Did you know: More than 2.9 million men in the United States who have been diagnosed with prostate cancer at some point are still alive today. Prostate cancer is common, but also treatable, especially when caught early. Dr. Michael Hardacre of the Renown Institute for Cancer explains.
With the exception of skin cancer, prostate cancer is the most commonly diagnosed form of cancer in American men. In fact, the American Cancer Society offers these key statistics:
- About 1 man in 9 will be diagnosed with prostate cancer during his lifetime.
- Prostate cancer develops mainly in older men and in African-American men.
- About 6 cases in 10 are diagnosed in men aged 65 or older, and it is rare before age 40.
- The average age at the time of diagnosis is about 66.
The good news: This form of cancer is very treatable when also detected early. Michael Hardacre, MD, radiation oncologist with Renown Institute for Cancer, is here to explain more about prostate cancer screenings and their role in early detection.
What is the prostate?
The prostate is a gland that only males have, and it makes part of the seminal fluid.
Prostate cancer begins when the cells in the prostate gland start growing uncontrollably due to a change in the cell’s genes.
Researchers are working to find what leads to the disease. Certain types of prostate cancer are hereditary, or passed on through genes. However, most types of prostate cancer are acquired and developed later in life.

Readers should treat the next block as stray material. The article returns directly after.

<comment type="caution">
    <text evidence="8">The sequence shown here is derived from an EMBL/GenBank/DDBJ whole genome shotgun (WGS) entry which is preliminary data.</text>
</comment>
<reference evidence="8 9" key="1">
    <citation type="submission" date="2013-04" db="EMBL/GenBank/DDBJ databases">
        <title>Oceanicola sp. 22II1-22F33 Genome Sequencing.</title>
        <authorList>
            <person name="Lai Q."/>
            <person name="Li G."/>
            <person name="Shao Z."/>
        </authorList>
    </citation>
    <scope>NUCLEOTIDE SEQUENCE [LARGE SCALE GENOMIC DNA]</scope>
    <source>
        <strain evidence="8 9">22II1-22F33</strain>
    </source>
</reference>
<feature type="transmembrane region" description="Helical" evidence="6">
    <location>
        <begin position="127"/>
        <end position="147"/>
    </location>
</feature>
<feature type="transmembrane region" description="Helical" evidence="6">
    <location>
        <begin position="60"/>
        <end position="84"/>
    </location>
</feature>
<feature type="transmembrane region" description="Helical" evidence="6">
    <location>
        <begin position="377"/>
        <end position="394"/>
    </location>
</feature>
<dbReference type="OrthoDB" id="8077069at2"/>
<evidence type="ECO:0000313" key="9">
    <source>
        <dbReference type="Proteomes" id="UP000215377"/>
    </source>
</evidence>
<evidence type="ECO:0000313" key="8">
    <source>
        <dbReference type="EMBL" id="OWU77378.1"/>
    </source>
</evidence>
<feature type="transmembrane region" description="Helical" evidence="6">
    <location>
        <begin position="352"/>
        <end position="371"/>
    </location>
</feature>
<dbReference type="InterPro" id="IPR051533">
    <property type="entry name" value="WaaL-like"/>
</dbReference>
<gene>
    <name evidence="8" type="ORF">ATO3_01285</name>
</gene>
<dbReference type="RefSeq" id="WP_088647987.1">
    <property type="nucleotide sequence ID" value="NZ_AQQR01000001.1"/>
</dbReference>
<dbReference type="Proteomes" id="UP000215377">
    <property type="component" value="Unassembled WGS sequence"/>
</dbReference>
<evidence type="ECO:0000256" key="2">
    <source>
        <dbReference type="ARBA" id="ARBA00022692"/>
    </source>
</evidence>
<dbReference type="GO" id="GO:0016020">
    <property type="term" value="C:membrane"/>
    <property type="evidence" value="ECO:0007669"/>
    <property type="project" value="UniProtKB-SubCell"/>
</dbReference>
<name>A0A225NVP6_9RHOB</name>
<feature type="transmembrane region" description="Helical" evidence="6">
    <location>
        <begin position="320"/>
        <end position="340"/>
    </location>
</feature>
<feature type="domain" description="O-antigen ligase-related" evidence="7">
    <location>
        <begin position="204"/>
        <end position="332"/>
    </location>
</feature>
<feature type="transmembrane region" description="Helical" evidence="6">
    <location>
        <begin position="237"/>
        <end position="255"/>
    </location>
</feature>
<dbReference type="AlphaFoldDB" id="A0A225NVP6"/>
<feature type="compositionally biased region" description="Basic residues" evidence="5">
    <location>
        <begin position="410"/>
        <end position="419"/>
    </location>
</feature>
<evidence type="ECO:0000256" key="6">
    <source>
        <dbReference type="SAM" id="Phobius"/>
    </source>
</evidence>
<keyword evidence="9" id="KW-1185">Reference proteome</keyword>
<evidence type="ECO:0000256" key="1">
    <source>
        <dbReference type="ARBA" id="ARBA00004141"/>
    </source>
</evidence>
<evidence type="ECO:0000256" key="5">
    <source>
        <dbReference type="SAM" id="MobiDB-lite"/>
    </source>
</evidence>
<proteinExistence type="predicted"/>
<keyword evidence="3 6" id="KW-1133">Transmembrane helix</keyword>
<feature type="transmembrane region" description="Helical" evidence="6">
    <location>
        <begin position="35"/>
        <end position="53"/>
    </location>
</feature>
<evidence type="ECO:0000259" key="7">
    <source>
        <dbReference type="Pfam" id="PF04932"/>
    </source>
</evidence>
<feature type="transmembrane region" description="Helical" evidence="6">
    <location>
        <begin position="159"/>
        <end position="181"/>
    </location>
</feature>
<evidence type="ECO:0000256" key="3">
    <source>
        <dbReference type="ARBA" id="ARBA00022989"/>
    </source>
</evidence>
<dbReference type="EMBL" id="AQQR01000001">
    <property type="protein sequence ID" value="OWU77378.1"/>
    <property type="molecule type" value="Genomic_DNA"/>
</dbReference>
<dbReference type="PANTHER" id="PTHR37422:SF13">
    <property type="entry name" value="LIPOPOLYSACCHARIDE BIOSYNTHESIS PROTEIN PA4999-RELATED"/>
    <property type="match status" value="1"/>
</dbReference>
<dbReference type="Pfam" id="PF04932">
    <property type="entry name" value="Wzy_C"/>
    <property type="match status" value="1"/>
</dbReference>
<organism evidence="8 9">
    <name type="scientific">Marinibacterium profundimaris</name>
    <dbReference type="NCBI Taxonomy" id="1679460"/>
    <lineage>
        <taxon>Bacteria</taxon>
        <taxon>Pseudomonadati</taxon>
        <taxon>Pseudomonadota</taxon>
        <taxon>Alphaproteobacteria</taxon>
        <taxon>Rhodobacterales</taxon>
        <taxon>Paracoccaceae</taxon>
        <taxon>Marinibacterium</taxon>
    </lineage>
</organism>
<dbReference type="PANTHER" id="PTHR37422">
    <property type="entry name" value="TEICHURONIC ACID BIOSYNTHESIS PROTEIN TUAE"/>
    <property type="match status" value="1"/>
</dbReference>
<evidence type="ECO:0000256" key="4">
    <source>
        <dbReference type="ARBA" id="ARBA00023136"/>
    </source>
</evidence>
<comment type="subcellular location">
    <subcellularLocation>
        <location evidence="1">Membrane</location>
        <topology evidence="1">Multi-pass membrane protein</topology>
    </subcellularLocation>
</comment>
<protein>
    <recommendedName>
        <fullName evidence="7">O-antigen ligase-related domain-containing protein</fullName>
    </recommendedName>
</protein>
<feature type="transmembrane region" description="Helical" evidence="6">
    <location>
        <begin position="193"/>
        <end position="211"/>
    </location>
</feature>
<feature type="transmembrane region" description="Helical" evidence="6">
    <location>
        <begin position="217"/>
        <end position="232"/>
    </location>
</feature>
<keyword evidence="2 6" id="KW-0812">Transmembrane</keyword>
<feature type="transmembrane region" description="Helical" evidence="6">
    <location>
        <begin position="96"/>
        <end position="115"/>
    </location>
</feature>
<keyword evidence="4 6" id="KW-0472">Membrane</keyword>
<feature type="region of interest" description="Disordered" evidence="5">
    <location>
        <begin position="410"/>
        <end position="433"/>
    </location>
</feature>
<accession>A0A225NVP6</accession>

What are some of the signs of prostate cancer?
Common signs of prostate cancer include:
- Frequent urination
- Weak urine flow
- Painful urination or inability to urinate
- Blood in urine or semen
- Painful ejaculation
- Erectile dysfunction
If you notice any of these signs, talk with your primary care doctor. Although it may be intimidating to talk about any of these signs or symptoms, the earlier prostate cancer is detected, the better the options for treatment.
How can you screen for or detect prostate cancer?
The good news is that prostate cancer can often be found before symptoms appear, because screening is as simple as a blood test. Your doctor will look for levels of a prostate-specific antigen in the blood. If the results come back with anything concerning, then additional testing would be recommended.
A transrectal ultrasound can also be used, which is usually painless and only takes about 10 minutes to complete. This exam gives the doctor an image of the prostate to measure its size, which can help determine the density of the prostate-specific antigen. If this test comes back with any suspicious results, then your doctor may recommend a biopsy.
What are the treatment options?
Depending on each case, treatment options for men with prostate cancer might include:
- Watchful waiting or active surveillance
- Radiation therapy
- Cryotherapy (cryosurgery)
- Hormone therapy
- Vaccine treatment
- Bone-directed treatment
It’s important to discuss all of the treatment option with your doctors, including goals and possible side effects, to help make the decision that best fits your needs.
Some important things to consider when choosing a treatment option also include:
- The stage and grade of your cancer
- Your age and also your expected life span
- Any other serious health conditions you have
- Your feelings (and your doctor’s opinion) about the need to treat the cancer right away
- The likelihood that treatment will cure your cancer (or help in some other way)
- Your feelings about the possible side effects from each treatment